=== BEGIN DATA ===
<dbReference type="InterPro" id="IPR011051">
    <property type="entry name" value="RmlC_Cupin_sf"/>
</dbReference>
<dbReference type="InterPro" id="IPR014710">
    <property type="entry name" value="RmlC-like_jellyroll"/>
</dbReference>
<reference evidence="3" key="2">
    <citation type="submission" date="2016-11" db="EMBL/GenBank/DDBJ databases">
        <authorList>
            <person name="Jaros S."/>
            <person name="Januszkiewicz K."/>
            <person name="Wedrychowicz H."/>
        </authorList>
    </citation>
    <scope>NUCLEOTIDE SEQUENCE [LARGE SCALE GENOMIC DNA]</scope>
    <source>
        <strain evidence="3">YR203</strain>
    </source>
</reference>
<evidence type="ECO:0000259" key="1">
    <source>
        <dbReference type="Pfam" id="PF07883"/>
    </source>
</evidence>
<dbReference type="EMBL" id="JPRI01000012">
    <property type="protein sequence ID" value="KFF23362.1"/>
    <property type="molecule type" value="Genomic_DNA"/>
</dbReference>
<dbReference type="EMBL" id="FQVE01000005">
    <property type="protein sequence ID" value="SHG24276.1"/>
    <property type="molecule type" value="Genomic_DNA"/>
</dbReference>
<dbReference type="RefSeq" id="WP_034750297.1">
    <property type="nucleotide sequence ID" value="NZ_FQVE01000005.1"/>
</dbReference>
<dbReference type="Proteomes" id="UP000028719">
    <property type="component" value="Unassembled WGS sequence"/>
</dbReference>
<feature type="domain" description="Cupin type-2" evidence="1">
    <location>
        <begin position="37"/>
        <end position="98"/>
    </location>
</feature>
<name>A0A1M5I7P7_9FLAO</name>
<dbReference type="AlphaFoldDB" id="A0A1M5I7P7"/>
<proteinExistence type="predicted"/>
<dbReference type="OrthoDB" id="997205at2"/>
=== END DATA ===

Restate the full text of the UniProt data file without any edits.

<dbReference type="InterPro" id="IPR011051">
    <property type="entry name" value="RmlC_Cupin_sf"/>
</dbReference>
<dbReference type="InterPro" id="IPR014710">
    <property type="entry name" value="RmlC-like_jellyroll"/>
</dbReference>
<reference evidence="3" key="2">
    <citation type="submission" date="2016-11" db="EMBL/GenBank/DDBJ databases">
        <authorList>
            <person name="Jaros S."/>
            <person name="Januszkiewicz K."/>
            <person name="Wedrychowicz H."/>
        </authorList>
    </citation>
    <scope>NUCLEOTIDE SEQUENCE [LARGE SCALE GENOMIC DNA]</scope>
    <source>
        <strain evidence="3">YR203</strain>
    </source>
</reference>
<evidence type="ECO:0000259" key="1">
    <source>
        <dbReference type="Pfam" id="PF07883"/>
    </source>
</evidence>
<dbReference type="EMBL" id="JPRI01000012">
    <property type="protein sequence ID" value="KFF23362.1"/>
    <property type="molecule type" value="Genomic_DNA"/>
</dbReference>
<dbReference type="EMBL" id="FQVE01000005">
    <property type="protein sequence ID" value="SHG24276.1"/>
    <property type="molecule type" value="Genomic_DNA"/>
</dbReference>
<dbReference type="RefSeq" id="WP_034750297.1">
    <property type="nucleotide sequence ID" value="NZ_FQVE01000005.1"/>
</dbReference>
<dbReference type="Proteomes" id="UP000028719">
    <property type="component" value="Unassembled WGS sequence"/>
</dbReference>
<feature type="domain" description="Cupin type-2" evidence="1">
    <location>
        <begin position="37"/>
        <end position="98"/>
    </location>
</feature>
<name>A0A1M5I7P7_9FLAO</name>
<dbReference type="AlphaFoldDB" id="A0A1M5I7P7"/>
<proteinExistence type="predicted"/>
<dbReference type="OrthoDB" id="997205at2"/>